These days I travel in the roadways buses very frequently. Just the other day, I saw male underwear hanging on a rope right behind the driver’s seat. Problem? No problem! But now imagine if it were female underwear? Still no problem? I beg to differ. On this note, Happy Women’s Day!
At six in the morning, I took a bus to my workplace from my hometown. When the bus briefly stopped at a bus stand, the lady next to me turned to me and asked if I could keep an eye on her luggage. She got down from the bus and came back within a minute. I gathered it was to attend to nature’s call. I was curious as I had tried to locate a toilet on my route before but had been unsuccessful. While she was settling down, I asked, “Is there a toilet at this bus stand?” She replied “nahi behen.. kya karte, muh andhere bus me baithe hain age aur lamba safar hai.” (No, I have started very early and the journey doesn’t end here, what to do). Her voice echoed my feelings. I usually avoid drinking water or any other fluid on a bus journey. I can risk getting dehydrated instead of having the uncontrollable urge to pee and not finding a toilet.
Another journey on another route, I was not feeling well so I took a few sips from my water bottle. But as they say, “the fear smells you”. I badly needed to relieve myself. I thanked my luck when I finally saw a few public toilets at one of the city’s bus stands. The bus stopped and I jumped off and ran to the toilet. But I found locks hanging on all the doors except one. The one which was not locked was in such a horrible condition that I couldn’t decide anymore whether I needed to pee or throw up.
During my field visits, I often come across ‘sarkari shauchalayas’ in village houses, with the words ‘Izzat Ghar’ written on them. I wonder why this basic human need has to be equated with izzat, but if one were to interpret it as the need for privacy, why confine it to individual households? What about the ‘izzat’ in public places?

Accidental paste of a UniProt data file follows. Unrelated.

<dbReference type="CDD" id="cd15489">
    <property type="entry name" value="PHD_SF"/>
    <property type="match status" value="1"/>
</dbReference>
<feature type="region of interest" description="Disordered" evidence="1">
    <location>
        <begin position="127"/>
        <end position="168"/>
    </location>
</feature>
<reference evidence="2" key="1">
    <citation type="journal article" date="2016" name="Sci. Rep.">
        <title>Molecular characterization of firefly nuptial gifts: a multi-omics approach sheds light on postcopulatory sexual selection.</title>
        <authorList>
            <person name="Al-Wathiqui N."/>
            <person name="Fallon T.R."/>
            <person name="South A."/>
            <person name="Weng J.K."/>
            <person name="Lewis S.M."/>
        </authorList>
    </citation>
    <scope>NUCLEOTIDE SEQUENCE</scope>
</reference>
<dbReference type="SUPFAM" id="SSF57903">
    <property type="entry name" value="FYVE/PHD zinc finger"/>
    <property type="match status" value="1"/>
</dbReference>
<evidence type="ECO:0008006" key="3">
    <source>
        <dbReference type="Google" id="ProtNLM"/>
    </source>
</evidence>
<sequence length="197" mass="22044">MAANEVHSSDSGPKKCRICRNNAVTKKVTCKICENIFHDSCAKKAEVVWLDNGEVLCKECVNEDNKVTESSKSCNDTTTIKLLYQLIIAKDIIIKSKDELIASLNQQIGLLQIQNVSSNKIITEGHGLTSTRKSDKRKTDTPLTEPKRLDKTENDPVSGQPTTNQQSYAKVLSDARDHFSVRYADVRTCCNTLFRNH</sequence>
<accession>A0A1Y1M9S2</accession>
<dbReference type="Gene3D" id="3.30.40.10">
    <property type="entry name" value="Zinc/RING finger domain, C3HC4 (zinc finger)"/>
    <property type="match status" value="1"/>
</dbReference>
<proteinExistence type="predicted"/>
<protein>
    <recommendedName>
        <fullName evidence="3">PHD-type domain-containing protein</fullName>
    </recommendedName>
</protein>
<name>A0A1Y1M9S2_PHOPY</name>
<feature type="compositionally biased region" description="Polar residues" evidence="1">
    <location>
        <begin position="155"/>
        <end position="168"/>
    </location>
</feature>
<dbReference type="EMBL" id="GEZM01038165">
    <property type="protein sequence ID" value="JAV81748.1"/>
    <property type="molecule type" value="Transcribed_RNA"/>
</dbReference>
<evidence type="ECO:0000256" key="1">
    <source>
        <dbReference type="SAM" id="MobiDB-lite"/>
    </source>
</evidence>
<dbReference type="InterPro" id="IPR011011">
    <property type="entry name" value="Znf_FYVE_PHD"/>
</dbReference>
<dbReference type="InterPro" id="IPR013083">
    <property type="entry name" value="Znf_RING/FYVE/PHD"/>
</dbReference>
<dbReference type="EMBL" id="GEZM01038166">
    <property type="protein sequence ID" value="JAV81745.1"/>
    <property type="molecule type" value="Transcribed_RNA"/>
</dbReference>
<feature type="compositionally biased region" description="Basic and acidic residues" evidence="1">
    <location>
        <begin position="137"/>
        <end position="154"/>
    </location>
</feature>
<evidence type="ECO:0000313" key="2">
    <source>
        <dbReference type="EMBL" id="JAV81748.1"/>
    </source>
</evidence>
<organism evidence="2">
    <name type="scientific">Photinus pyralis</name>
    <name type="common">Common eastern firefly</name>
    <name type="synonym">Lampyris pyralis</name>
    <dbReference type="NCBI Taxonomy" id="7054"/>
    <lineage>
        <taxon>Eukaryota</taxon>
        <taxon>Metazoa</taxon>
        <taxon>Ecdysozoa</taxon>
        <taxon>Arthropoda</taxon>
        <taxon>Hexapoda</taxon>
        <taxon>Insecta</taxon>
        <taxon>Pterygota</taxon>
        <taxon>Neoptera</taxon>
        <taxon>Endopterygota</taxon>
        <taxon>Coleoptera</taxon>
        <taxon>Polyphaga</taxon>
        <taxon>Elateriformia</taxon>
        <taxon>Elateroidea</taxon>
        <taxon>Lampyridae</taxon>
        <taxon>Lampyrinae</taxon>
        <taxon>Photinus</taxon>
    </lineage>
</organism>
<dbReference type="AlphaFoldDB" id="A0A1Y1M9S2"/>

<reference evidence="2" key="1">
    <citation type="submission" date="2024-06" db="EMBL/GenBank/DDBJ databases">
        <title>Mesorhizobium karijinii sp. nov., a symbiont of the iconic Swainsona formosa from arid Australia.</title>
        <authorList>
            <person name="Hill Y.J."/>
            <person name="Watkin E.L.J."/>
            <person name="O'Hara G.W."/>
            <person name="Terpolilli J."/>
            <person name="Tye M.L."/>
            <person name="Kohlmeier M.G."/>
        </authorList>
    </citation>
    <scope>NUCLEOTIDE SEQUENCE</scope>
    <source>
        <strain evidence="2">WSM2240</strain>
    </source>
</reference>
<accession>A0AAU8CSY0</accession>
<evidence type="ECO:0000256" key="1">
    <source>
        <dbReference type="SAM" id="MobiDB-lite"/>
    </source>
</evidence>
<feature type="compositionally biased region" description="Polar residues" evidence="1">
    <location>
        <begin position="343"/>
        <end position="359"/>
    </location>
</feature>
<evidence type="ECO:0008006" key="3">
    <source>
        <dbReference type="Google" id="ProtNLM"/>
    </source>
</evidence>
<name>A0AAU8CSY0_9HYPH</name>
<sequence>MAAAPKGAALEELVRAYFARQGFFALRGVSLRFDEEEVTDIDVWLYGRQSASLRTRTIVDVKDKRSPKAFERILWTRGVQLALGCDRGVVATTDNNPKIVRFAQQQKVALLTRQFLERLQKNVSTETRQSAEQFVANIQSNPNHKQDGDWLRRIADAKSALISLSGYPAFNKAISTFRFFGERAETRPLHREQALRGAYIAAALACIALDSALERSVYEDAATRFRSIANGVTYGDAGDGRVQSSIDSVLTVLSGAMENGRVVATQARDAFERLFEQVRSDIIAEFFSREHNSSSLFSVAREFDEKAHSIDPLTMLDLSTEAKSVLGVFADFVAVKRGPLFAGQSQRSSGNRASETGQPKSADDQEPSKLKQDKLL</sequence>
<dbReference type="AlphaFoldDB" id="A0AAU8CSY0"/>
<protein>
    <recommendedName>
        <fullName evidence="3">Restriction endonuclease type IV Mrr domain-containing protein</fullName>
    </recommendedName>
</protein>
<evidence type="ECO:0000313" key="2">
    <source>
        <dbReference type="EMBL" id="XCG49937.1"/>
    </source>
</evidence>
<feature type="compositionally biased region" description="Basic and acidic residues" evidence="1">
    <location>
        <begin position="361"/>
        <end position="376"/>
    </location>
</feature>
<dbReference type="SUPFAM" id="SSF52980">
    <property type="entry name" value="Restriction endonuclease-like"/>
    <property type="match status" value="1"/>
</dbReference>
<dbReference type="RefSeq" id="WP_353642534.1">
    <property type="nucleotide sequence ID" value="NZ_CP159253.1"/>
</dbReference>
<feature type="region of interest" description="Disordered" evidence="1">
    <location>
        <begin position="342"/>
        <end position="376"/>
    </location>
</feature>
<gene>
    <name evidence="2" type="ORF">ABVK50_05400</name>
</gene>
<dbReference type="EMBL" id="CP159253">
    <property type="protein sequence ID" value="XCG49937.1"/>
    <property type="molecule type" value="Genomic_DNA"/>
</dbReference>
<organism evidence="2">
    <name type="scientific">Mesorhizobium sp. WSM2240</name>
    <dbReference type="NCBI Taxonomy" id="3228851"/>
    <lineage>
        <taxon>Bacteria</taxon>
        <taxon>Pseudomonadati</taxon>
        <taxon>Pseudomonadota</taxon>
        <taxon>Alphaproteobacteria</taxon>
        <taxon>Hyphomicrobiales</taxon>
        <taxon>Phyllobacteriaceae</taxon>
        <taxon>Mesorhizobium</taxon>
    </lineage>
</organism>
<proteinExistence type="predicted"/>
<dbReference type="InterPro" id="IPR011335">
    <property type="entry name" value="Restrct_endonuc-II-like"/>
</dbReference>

According to a survey conducted by ActionAid India in 2016 on the condition of public toilets in Delhi, more than one in every three public toilets did not have separate provision for women. Out of the 229 toilets surveyed, the 149 toilets which did have some provisions for women had serious functional issues like cleanliness, lack of hygiene and safety measures. More than 66% of the women’s toilets did not have a working flush, while 53% did not have running water facility and over 51% did not have the facility to wash hands. About 61% of toilets did not have soap to use, which adds to concerns regarding the quality of public sanitation available for women. It was also found that 28% of toilets did not have doors, while 45% of toilets did not have a mechanism to lock from inside. Over half of them did not have lights, neither inside the toilet nor in outer premises. Moreover, 46% of toilets are unguarded – a condition that shows a lack of basic security provisions in the women’s public toilets.
As a society which is obsessed with defining which spaces women can occupy and what they can do in these spaces, it is quite remarkable that we completely forget about their needs when we plan our public spaces and cityscapes.
We could celebrate women’s day every year, feel proud of the advancement of a few, and be inspired and encouraged to come forward, get educated, work, contribute to the economy, but at what cost? Our health and safety? Why should this issue not be a concern for all of us, and not just for women? Why should the government not do more to ensure access to quality public services to all women? We need to ask ourselves these fundamental questions and address them if we really want the women in our country to be empowered, independent, and successful.
Disclaimer: The article has been initially published on Youth Ki Awaaz. Views expressed in the article are of the author’s.